In our smaller gardens there is no room for the proverbial 50' row of carrots, so succession planting of a given vegetable is one of the staple strategies for stocking your larder. Another good point about putting in many smaller plantings of crops is the ability to harvest these vegetables at a smaller size, which is just the ticket for a garden in pots. Don’t get suckered into the “bigger is better” routine. A huge cauliflower might serve as a great subject in a “look what I grew” contest photo, but the cauliflower you pick at half the size will be the one your tastebuds will reverently remember.

A mark of the very good gardener is one who has his/her succession sowing down to such a science that allows them to place fresh vegetables on the table without lag time or a concentration of over-abundance and the attendant wild fluctuations leaving you with nothing from the garden for intervening weeks. Learning how to do this well has been the work of a lifetime for many and, as for me, I’m still finding it a moving target. But at least I know what I’m shooting for!

More later in the month.

david

01 October, 2009

The Garden In September, Part II

These ARE the 'dog days' of summer. Baseball season is winding down and the playoffs loom just ahead. Fall seeds need to be ordered soon and planted. It's time to deal with the end of the summer produce and look into the cooler months ahead. This is my faithful friend, Casey, also known as 'the Gardenmascot,' a proud Scottish Terrier who is in his waning days as well. Sorry this post got put up so late - it's been a jam-packed month.

I've had a great crop of peppers this year – which, I find a tad disturbing, because this year was lousy for eggplants this year due to a lack of consistent heat, and if it didn't get hot enough for one, I'd think it'd not be hot enough for the other. But I have a lot of peppers. We pickled about 5 pints of the Sweet Banana peppers so far this year, but the jalapeños, I'm letting stay on the vine until they turn red so I can dry them until they are crispy to grind them into powder for a teentsy little zip in some recipes over the coming months.

One thing to remember when working with hot peppers: either wear rubber gloves or make very sure to wash your hands thoroughly before you touch your face – especially your eyes – the juice in hot peppers are just about one of the most painful solutions you can get into your eyes. Or other sensitive flesh parts of your body.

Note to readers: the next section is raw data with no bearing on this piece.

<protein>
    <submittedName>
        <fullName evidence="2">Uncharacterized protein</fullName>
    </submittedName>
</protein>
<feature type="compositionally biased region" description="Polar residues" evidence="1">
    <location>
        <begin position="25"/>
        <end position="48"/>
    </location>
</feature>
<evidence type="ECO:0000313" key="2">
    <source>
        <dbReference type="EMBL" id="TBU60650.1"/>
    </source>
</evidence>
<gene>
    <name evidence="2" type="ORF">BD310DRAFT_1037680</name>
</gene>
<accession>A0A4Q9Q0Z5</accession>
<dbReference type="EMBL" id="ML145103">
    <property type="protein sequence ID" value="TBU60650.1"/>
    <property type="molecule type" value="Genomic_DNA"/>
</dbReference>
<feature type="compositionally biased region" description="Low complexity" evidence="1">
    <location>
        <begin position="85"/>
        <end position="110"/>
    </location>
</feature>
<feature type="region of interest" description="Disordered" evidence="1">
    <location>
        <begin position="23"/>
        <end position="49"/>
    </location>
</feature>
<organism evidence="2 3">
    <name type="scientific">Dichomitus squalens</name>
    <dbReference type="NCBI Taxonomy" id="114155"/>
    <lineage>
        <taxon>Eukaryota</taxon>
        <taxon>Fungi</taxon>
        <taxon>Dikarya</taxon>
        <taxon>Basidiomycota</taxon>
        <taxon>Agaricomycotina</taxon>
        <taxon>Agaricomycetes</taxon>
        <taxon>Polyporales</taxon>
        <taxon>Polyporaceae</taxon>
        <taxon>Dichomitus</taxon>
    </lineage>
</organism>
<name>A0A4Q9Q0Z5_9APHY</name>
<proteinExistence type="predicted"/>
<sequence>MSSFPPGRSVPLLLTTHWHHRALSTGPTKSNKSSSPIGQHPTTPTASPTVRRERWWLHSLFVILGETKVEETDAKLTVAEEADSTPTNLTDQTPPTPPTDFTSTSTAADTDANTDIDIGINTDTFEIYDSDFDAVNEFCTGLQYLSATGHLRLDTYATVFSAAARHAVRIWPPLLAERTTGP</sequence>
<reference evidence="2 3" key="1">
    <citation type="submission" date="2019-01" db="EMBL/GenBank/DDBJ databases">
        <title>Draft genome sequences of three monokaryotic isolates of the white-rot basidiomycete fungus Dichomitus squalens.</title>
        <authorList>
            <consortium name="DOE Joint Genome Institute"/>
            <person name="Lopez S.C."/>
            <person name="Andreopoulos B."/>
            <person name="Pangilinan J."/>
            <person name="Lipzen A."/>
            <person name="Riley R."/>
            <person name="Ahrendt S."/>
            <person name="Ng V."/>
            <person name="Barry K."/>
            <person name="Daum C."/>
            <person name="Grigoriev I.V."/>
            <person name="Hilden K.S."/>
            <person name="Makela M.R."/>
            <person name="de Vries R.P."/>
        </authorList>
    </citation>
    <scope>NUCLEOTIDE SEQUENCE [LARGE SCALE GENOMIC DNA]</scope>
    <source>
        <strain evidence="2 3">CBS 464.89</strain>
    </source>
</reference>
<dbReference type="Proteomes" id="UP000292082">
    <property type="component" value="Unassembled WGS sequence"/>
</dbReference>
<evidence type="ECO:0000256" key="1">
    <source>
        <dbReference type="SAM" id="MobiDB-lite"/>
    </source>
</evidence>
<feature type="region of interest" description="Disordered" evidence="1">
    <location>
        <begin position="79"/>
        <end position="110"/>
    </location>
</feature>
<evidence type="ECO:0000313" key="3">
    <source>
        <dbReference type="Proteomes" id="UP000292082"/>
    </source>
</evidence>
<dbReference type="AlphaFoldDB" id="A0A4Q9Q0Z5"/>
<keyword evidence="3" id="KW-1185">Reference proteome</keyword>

Measurements of heat in peppers are in Scoville Heat Units (SHU's), which is predicated on the amount of capsaicin in the pepper. Here is a chart comparing the different peppers and their varying amounts of capsaicin. If you know the SHU of a pepper, you can avoid blasting the top of your head off. But, remember, right after the note on keeping capsaicin out of your eyes, if you dry peppers, the heat increases by a factor of ten! That's an increase worth remembering!

Pepper Type Heat rating (in Scoville heat units)
Pure Capsaicin 16,000,000
Naga Jolokia 800,000 ~ 1,041,000
Dorset Naga 800,000 ~ 900,000
Red Savina Habanero 350,000 ~ 575,000
Habanero 200,000-300,000
Red Amazon 75,000
Pequin 75,000
Chiltecepin 70,000-75,000
Tabasco 30,00-50,000
Cayenne 35,000
Arbol 25,000
Japone 25,000
Smoked Jalepeno (Chipotle) 10,000
Serrano 7,000-25,000
Puya 5,000
Guajillo 5,000
Jalepeno 3,500-4,500
Poblano 2,500-3,000
Pasilla 2,500
TAM Mild Jalepeno-1 1,000-1,500
Anaheim 1,000-1,400
New Mexican 1,000
Ancho 1,000
Bell & Pimento 0


I'm afraid my Kansan heritage precludes eating most of these. Anything above Jalapeno would not be found in my kitchen! And yet, I've dried Jalapenos. That's just a little scary - the only use I have for the final dried Jalapeno powder will be to add a pinch to my famous Hot Chocolate That Kills, served at the Learning Garden for Dios de los Muertas and again at Valentines Day. Other than that, I'll keep it tightly capped and show the container to some things I'm cooking just to make them THINK about being warmer. :-)

About half-way into the month, it usually becomes cool enough to sow arugula, beets, carrots, lettuce, peas and turnips. My leek and fennel seedlings ought to be ready to transplant out, as should broccoli, cabbage, Brussels sprouts, cauliflower, chard, endive, kohlrabi.